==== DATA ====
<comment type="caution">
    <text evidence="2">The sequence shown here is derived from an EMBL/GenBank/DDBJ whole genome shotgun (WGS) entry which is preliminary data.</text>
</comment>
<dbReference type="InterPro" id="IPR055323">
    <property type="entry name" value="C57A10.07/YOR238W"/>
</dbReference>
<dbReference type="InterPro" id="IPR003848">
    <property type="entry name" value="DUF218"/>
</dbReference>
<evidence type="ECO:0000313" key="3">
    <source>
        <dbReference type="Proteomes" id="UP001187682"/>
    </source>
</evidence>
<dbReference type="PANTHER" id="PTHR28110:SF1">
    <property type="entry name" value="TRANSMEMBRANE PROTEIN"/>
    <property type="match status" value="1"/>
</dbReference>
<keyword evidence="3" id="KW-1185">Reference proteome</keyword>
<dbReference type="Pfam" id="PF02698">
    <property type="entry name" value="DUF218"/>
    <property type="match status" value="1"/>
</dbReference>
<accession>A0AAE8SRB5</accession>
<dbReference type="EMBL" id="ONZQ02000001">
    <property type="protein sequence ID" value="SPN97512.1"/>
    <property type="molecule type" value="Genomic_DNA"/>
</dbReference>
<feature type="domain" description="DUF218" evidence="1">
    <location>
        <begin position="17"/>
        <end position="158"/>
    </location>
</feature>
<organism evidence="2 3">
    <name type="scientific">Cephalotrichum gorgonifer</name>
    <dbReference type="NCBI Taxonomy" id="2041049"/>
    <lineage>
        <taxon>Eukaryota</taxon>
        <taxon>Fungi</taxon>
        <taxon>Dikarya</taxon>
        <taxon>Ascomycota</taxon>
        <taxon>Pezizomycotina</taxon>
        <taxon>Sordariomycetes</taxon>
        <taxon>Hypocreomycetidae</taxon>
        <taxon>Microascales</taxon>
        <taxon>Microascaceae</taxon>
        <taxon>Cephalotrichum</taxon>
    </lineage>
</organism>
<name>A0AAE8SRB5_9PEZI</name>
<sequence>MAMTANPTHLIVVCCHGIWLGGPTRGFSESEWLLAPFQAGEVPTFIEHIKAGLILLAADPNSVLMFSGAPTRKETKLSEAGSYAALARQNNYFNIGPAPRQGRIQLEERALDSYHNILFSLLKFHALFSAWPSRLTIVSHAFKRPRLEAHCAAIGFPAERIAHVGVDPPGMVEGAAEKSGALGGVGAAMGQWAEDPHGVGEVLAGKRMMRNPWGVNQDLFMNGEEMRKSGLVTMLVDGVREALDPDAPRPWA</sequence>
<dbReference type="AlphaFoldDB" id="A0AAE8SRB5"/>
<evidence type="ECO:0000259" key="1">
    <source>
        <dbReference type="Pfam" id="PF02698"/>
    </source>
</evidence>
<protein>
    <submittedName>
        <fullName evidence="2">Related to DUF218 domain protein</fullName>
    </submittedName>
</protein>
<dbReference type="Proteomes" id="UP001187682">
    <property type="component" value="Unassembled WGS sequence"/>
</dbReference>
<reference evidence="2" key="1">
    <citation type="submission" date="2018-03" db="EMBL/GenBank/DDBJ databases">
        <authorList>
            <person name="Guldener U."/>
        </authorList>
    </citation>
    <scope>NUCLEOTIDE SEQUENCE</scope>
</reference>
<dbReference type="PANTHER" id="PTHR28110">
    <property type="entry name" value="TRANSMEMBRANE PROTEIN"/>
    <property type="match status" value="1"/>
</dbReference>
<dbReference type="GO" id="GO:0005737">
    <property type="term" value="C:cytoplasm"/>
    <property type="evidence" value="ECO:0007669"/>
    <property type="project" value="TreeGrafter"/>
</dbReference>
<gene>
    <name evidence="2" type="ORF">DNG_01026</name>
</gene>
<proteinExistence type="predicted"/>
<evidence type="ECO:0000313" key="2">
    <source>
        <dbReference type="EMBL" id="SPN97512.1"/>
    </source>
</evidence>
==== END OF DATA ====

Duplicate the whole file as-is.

<comment type="caution">
    <text evidence="2">The sequence shown here is derived from an EMBL/GenBank/DDBJ whole genome shotgun (WGS) entry which is preliminary data.</text>
</comment>
<dbReference type="InterPro" id="IPR055323">
    <property type="entry name" value="C57A10.07/YOR238W"/>
</dbReference>
<dbReference type="InterPro" id="IPR003848">
    <property type="entry name" value="DUF218"/>
</dbReference>
<evidence type="ECO:0000313" key="3">
    <source>
        <dbReference type="Proteomes" id="UP001187682"/>
    </source>
</evidence>
<dbReference type="PANTHER" id="PTHR28110:SF1">
    <property type="entry name" value="TRANSMEMBRANE PROTEIN"/>
    <property type="match status" value="1"/>
</dbReference>
<keyword evidence="3" id="KW-1185">Reference proteome</keyword>
<dbReference type="Pfam" id="PF02698">
    <property type="entry name" value="DUF218"/>
    <property type="match status" value="1"/>
</dbReference>
<accession>A0AAE8SRB5</accession>
<dbReference type="EMBL" id="ONZQ02000001">
    <property type="protein sequence ID" value="SPN97512.1"/>
    <property type="molecule type" value="Genomic_DNA"/>
</dbReference>
<feature type="domain" description="DUF218" evidence="1">
    <location>
        <begin position="17"/>
        <end position="158"/>
    </location>
</feature>
<organism evidence="2 3">
    <name type="scientific">Cephalotrichum gorgonifer</name>
    <dbReference type="NCBI Taxonomy" id="2041049"/>
    <lineage>
        <taxon>Eukaryota</taxon>
        <taxon>Fungi</taxon>
        <taxon>Dikarya</taxon>
        <taxon>Ascomycota</taxon>
        <taxon>Pezizomycotina</taxon>
        <taxon>Sordariomycetes</taxon>
        <taxon>Hypocreomycetidae</taxon>
        <taxon>Microascales</taxon>
        <taxon>Microascaceae</taxon>
        <taxon>Cephalotrichum</taxon>
    </lineage>
</organism>
<name>A0AAE8SRB5_9PEZI</name>
<sequence>MAMTANPTHLIVVCCHGIWLGGPTRGFSESEWLLAPFQAGEVPTFIEHIKAGLILLAADPNSVLMFSGAPTRKETKLSEAGSYAALARQNNYFNIGPAPRQGRIQLEERALDSYHNILFSLLKFHALFSAWPSRLTIVSHAFKRPRLEAHCAAIGFPAERIAHVGVDPPGMVEGAAEKSGALGGVGAAMGQWAEDPHGVGEVLAGKRMMRNPWGVNQDLFMNGEEMRKSGLVTMLVDGVREALDPDAPRPWA</sequence>
<dbReference type="AlphaFoldDB" id="A0AAE8SRB5"/>
<evidence type="ECO:0000259" key="1">
    <source>
        <dbReference type="Pfam" id="PF02698"/>
    </source>
</evidence>
<protein>
    <submittedName>
        <fullName evidence="2">Related to DUF218 domain protein</fullName>
    </submittedName>
</protein>
<dbReference type="Proteomes" id="UP001187682">
    <property type="component" value="Unassembled WGS sequence"/>
</dbReference>
<reference evidence="2" key="1">
    <citation type="submission" date="2018-03" db="EMBL/GenBank/DDBJ databases">
        <authorList>
            <person name="Guldener U."/>
        </authorList>
    </citation>
    <scope>NUCLEOTIDE SEQUENCE</scope>
</reference>
<dbReference type="PANTHER" id="PTHR28110">
    <property type="entry name" value="TRANSMEMBRANE PROTEIN"/>
    <property type="match status" value="1"/>
</dbReference>
<dbReference type="GO" id="GO:0005737">
    <property type="term" value="C:cytoplasm"/>
    <property type="evidence" value="ECO:0007669"/>
    <property type="project" value="TreeGrafter"/>
</dbReference>
<gene>
    <name evidence="2" type="ORF">DNG_01026</name>
</gene>
<proteinExistence type="predicted"/>
<evidence type="ECO:0000313" key="2">
    <source>
        <dbReference type="EMBL" id="SPN97512.1"/>
    </source>
</evidence>